In this case, Nike does not argue that McDavid lacked diligence in seeking leave to amend the complaint to replace the '325 Patent with the Reissue Patent. Instead, likely due to its belief that Rule 15(a) rather than Rule 16(b) applies to McDavid's motion, Nike contends that allowing McDavid to amend the complaint to add the new Reissue claims 22-25 would be futile and cause Nike prejudice. Nike further argues that McDavid has not demonstrated "good cause" to amend the complaint. Although the futility of the amendment and the prejudice to Nike appear to have less relevance to a motion to amend under Rule 16(b) as opposed to Rule 15, see Johnson, 975 F.2d at 609 ("A court's evaluation of good cause is not coextensive with an inquiry into the propriety of amendment under . . . Rule 15. . . . Although the existence or degree of prejudice to the party opposing the modification might supply additional reasons to deny a motion, the focus of the inquiry is upon the moving party's reasons for seeking the modification.") (first omission in original), the court will address those considerations in determining whether McDavid should be allowed to amend its complaint.
First, according to the Seventh Circuit, "[a] new claim is futile if it would not withstand a motion to dismiss." Vargas-Harrison v. Racine Unified Sch. Dist., 272 F.3d 964, 974 (7th Cir. 2001). Here, rather than identifying any deficiencies in McDavid's pleadings, Nike instead argues that McDavid's claims for infringement of the new Reissue claims 22-25 are futile based on the court's previous claim construction of the claim term "jig." Assuming that this is an appropriate inquiry on a motion to amend the complaint, which the court does not decide, the reissue of the '325 Patent likely will require the court to revisit its prior claim constructions, including its construction of "jig." See Howes v. Med. Components, Inc., 814 F.2d 638, 645 (Fed. Cir. 1987) ("[W]hether the suit is denominated as for infringement of the original claim or of the identical reissue claim, it is still necessary to look at the prosecution history of the reissue in order to construe the disputed claim."). Consequently, at this stage, the court cannot determine whether McDavid's claims for infringement of claims 22-25 of the Reissue Patent are futile.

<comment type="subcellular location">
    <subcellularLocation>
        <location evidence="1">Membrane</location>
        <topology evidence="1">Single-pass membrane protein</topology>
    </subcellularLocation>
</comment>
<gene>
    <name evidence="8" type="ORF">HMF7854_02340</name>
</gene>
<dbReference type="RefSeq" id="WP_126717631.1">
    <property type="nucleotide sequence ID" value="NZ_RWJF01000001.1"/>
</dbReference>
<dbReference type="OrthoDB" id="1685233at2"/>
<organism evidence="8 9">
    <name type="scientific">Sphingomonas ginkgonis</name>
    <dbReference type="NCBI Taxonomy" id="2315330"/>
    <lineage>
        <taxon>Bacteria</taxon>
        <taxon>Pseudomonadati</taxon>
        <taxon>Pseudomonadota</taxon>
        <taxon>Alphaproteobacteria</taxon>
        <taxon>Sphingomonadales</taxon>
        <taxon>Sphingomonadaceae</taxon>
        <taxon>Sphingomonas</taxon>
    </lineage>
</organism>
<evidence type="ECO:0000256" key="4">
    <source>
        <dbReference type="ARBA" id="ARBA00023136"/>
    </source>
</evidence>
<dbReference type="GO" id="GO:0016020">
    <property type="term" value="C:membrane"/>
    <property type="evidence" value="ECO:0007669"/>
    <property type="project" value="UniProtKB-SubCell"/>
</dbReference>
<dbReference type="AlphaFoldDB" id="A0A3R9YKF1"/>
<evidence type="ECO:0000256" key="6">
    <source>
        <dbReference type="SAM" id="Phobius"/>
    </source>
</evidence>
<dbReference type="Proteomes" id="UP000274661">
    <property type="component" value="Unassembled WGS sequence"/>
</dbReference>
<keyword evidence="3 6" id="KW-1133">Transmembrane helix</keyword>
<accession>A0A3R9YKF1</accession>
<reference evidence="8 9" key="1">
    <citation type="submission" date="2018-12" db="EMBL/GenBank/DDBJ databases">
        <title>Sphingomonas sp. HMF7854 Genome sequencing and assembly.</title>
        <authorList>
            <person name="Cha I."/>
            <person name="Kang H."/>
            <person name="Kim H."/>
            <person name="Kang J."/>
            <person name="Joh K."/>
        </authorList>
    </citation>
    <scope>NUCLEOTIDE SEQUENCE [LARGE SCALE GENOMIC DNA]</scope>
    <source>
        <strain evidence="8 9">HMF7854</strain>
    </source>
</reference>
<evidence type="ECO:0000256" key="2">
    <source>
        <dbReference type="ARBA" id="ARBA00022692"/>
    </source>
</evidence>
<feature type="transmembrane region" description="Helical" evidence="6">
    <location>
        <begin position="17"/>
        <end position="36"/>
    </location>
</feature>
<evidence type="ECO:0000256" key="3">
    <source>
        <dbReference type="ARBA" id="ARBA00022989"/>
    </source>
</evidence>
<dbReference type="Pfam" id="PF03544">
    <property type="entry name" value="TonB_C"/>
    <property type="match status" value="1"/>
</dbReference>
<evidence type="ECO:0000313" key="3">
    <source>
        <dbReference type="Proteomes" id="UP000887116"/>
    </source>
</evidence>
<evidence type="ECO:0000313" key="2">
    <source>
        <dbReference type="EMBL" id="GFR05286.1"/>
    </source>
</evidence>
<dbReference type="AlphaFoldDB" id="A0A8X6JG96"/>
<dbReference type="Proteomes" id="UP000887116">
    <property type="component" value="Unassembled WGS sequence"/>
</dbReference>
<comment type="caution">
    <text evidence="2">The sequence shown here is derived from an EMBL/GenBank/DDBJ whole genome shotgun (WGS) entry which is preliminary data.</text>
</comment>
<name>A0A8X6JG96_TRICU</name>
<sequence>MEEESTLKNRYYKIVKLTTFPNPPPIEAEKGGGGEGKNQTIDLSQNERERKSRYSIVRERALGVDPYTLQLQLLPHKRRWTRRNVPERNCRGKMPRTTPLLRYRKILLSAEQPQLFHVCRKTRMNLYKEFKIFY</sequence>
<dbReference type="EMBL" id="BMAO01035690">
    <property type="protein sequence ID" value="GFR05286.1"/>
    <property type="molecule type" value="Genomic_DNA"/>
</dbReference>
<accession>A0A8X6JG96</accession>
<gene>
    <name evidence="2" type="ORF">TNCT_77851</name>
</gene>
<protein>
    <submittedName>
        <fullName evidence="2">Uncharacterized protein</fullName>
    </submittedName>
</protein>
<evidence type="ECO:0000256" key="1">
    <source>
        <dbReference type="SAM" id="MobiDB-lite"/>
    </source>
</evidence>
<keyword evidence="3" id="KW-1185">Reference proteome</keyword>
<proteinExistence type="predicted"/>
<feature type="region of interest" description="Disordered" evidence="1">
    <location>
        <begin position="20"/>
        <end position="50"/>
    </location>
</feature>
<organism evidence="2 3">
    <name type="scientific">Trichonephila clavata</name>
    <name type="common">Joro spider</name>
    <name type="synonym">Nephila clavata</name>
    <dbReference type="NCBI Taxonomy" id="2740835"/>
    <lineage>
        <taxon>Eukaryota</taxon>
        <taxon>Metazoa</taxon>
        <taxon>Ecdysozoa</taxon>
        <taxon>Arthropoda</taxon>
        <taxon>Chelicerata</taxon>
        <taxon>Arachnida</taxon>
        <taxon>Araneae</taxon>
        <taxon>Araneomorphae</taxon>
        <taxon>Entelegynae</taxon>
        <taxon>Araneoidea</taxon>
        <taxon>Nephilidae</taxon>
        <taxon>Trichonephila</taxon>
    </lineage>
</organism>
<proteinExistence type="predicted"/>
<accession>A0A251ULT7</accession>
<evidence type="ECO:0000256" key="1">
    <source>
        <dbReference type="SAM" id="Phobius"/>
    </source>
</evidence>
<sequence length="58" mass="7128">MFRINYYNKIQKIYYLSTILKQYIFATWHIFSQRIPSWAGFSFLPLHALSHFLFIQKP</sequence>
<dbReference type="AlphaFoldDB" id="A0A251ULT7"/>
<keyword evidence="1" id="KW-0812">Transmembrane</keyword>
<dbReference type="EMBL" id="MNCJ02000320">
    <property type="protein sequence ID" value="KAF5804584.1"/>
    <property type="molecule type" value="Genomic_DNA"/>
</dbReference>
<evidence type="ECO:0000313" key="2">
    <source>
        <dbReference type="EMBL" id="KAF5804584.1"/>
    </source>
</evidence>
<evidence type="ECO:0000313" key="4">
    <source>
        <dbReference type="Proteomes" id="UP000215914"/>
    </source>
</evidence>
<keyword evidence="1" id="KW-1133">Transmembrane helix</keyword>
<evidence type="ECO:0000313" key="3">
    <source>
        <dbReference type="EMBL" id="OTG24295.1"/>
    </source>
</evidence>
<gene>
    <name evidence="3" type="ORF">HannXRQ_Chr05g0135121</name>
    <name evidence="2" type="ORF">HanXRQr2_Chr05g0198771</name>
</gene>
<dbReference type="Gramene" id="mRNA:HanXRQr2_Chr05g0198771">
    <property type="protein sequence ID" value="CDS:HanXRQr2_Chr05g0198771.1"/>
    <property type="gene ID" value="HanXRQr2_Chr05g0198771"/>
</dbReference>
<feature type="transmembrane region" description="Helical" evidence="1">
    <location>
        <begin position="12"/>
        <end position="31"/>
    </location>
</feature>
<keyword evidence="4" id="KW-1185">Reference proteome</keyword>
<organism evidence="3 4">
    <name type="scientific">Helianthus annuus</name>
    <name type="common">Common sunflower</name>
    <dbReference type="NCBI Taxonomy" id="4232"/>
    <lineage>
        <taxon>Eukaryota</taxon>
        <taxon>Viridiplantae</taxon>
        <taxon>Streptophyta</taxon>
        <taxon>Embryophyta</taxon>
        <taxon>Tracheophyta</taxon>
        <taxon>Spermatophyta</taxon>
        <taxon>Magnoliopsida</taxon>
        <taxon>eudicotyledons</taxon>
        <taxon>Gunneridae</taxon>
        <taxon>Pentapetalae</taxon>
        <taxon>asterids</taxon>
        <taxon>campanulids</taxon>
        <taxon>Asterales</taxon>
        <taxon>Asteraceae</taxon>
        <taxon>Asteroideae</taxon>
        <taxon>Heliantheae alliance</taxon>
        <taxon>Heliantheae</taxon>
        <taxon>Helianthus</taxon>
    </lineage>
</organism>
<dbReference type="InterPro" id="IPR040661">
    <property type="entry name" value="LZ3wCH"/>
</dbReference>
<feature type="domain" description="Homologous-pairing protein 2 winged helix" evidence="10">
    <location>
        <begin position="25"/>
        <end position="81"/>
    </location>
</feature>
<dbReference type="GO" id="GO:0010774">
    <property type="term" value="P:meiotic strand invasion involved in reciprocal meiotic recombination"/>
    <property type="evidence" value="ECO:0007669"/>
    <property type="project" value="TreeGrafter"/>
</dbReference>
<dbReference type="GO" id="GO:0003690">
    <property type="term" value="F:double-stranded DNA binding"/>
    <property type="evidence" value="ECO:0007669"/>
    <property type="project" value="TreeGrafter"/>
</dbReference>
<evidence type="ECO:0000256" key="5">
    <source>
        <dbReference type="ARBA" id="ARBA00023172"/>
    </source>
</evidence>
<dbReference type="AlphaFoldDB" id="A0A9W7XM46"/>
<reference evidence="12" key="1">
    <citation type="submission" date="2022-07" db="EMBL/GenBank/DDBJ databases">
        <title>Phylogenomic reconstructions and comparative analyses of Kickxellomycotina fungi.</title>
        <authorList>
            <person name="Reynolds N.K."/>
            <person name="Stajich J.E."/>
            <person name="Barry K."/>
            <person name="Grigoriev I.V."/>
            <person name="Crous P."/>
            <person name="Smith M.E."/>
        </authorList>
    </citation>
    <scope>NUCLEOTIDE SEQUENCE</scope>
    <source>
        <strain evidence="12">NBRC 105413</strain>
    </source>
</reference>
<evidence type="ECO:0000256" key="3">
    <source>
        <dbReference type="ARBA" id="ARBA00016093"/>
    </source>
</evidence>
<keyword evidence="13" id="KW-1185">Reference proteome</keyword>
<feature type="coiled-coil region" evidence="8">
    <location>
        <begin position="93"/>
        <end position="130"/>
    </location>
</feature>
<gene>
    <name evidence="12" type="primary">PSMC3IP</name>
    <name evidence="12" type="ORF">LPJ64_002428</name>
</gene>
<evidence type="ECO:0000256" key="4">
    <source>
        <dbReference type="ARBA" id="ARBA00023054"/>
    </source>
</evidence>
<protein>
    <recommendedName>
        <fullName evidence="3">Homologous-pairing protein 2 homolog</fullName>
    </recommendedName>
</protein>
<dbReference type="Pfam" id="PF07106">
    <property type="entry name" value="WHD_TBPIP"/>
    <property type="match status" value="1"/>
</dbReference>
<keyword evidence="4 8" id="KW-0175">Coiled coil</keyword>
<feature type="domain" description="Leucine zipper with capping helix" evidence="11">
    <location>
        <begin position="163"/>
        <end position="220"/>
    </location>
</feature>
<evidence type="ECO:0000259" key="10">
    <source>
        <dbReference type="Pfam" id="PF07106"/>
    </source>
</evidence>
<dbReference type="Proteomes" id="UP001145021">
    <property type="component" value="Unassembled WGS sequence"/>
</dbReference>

Second, the court is not persuaded that allowing McDavid to amend its complaint will prejudice Nike. Specifically, the court does not believe that effectively dividing the Reissue Patent into two separate infringement actions--one involving the previously asserted patent claims and one involving the new reissue claims 22-25--would be more efficient, less costly, and waste fewer resources than trying all claims together before the same court. Although the inclusion of the new reissue claims in this litigation may require further claim construction briefing and some supplementation to Nike's motion for summary judgment on McDavid's patent infringement claims, the court finds that moving forward on all of the asserted claims of the Reissue Patent is preferable to proceeding on two fronts with the same parties and the same issues.
Finally, Nike disputes whether McDavid has shown "good cause" to amend the complaint, reiterating its argument that allowing McDavid's amendment will force "Nike to expend additional cost and effort and endure further delay in the outcome of the case." (Nike's Opp. 9.) As explained above, however, the court disagrees with Nike's assertions of prejudice and instead finds that the recent reissue of the '325 Patent is "good cause" to amend the complaint.
Accordingly, for the reasons explained above, McDavid's motion (Dkt. No. 253) is granted. Status is set for Thursday, July 29, 2010, ...